From the Tower Looking back……the good old days!

By Rob Russell

It was a Friday afternoon, late in the 1980s, nothing much going on, as it was in those days and we were all sitting around the DF Malan radar room waiting for nothing to happen! And the boss to leave early! After all, it was Friday and bosses always left early on a Friday, didn’t they!

DF Malan Airport Photo: Etienne du Plessis

The highlight of a Friday afternoon, in those days, was the SAA 747-SP that came down from Johannesburg, to do the weekly flight to London. It used to arrive at 4 pm and then leave at about 8 pm. In those days it was the only aircraft that could fly around the bulge and make it to London. I think half of Cape Town used to turn up, at the airport, to watch it land!

SAA 747-SP

It was also the days when there were not many flights to and from Cape Town to Joburg, so there were several corporate aircraft that made the daily flight up and down to Lanseria, from the Cape. (Believe it or not, when I started as an ATC "appie", there were only 6 flights a day to Joburg! 4 were A300s and 2 were B737s, and they went via Bloemfontein and Kimberley)


That afternoon, there was a Falcon 100 on its way back to the Cape and it was quite a way behind the 747SP. Being flown by two ex-fighter pilots, you knew for sure the race was on! Having one of the older more experienced controllers on duty, was just a coincidence. And you know for sure that something would be brewing.

Falcon 100

In those days we only had radar coverage, extending from Cape Town to about 140nm from Cape Town – roughly where the Sutherland VOR was situated, on the old UW95.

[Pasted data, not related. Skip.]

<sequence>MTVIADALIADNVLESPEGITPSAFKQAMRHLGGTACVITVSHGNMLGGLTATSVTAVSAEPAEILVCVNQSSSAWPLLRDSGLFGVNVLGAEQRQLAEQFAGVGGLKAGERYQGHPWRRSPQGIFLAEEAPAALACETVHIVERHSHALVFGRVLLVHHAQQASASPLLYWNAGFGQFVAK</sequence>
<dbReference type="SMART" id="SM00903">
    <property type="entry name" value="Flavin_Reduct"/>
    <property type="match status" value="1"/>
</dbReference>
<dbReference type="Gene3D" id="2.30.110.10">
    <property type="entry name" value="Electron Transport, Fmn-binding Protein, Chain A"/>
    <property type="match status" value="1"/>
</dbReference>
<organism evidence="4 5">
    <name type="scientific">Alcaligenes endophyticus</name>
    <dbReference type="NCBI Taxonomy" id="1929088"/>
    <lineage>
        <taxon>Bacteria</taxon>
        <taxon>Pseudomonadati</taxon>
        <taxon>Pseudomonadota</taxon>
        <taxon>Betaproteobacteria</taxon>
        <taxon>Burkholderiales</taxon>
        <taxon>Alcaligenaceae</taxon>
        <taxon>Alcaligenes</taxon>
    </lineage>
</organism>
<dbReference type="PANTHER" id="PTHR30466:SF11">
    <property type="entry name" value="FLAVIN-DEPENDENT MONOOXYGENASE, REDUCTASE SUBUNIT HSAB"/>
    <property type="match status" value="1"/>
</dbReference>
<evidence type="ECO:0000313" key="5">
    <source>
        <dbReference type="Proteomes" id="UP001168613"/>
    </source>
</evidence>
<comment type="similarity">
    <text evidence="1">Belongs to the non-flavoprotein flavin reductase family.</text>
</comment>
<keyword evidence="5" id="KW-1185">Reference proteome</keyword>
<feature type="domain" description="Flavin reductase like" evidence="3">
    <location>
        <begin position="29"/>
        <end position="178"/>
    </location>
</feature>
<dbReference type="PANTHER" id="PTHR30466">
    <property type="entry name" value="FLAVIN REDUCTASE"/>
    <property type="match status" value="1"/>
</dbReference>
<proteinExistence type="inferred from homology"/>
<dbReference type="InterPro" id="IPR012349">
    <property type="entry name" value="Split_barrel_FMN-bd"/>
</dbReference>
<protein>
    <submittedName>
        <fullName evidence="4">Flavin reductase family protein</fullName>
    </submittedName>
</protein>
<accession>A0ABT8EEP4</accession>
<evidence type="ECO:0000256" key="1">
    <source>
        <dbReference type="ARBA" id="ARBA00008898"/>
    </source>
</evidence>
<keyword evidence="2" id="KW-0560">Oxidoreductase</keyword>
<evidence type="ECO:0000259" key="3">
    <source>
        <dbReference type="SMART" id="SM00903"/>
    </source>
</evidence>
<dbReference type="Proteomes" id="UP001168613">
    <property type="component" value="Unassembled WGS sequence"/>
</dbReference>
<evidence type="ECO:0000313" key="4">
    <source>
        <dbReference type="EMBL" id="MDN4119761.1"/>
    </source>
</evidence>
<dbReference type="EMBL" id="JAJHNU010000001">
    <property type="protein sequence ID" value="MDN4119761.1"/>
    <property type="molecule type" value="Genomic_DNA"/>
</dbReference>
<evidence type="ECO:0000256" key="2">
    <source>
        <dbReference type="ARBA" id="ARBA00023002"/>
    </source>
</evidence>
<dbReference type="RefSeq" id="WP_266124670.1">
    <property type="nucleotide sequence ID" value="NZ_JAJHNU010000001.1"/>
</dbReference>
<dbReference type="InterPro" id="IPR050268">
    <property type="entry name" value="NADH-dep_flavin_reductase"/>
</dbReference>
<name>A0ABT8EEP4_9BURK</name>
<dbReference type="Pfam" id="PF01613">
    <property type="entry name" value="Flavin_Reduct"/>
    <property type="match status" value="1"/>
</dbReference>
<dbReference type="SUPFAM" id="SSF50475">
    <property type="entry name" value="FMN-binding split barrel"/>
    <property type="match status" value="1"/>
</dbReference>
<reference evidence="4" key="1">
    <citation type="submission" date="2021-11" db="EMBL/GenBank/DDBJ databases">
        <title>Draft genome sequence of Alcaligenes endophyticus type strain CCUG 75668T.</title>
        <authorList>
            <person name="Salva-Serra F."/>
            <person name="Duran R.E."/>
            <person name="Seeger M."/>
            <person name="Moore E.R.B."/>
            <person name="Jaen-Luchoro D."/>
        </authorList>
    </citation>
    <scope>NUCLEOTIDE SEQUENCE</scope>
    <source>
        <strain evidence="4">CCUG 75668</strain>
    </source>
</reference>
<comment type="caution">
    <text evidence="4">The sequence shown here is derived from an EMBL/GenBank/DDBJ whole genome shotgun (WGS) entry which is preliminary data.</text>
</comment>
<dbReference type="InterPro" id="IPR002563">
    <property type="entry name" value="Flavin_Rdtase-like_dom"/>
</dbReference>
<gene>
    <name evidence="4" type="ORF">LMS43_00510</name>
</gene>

At about 100 nm from Cape Town, the SAA crew requested descent and was given FL150 with a speed not to exceed 280kts indicated. The crew happily accepted it and nothing much went on, in the centre again!

The Falcon appeared on the radar, at 140nm from the Cape, and the area controller anticipating the Falcon doing a visual approach issued them FL150 and a speed of 320kts or greater until 10nm Cape Town. I mean, it was a Falcon 100 with a bunch of fighter jocks in the front!


Game on! To us in the radar room, it was not even a race – we all knew who would land first.

It was just after the Falcon had acknowledged his descent, that the SAA crew woke up and very rudely asked the area controller, if “that pisscat jet behind us, was going to be number one?” Well, the area controller replied that it would. Well, all hell broke loose on the area frequency. The voice changed, from the SP and the senior older voice – the Captain? - demanded to know why they were being made number 2. To which the area controller apologised and said terribly sorry and told the SP to maintain a speed of 320kts until 10nm from Cape Town.

There was this stunned silence for a few seconds on the frequency, upon which the SP crew told the area controller that there was no way they could do that speed!

To which the area controller innocently, and with a dead straight face, replied: “now you know why you are number 2”!

Needless to say, the Falcon 100 flashed past the SP, a few words were said on the approach frequency and they were in the hangar when the SP turned final.

Those were the days!

(For the record, the now-retired area controller is still minding his beehives, the Falcon 100 co-pilot is still aviating and the approach controller is recently retired!)

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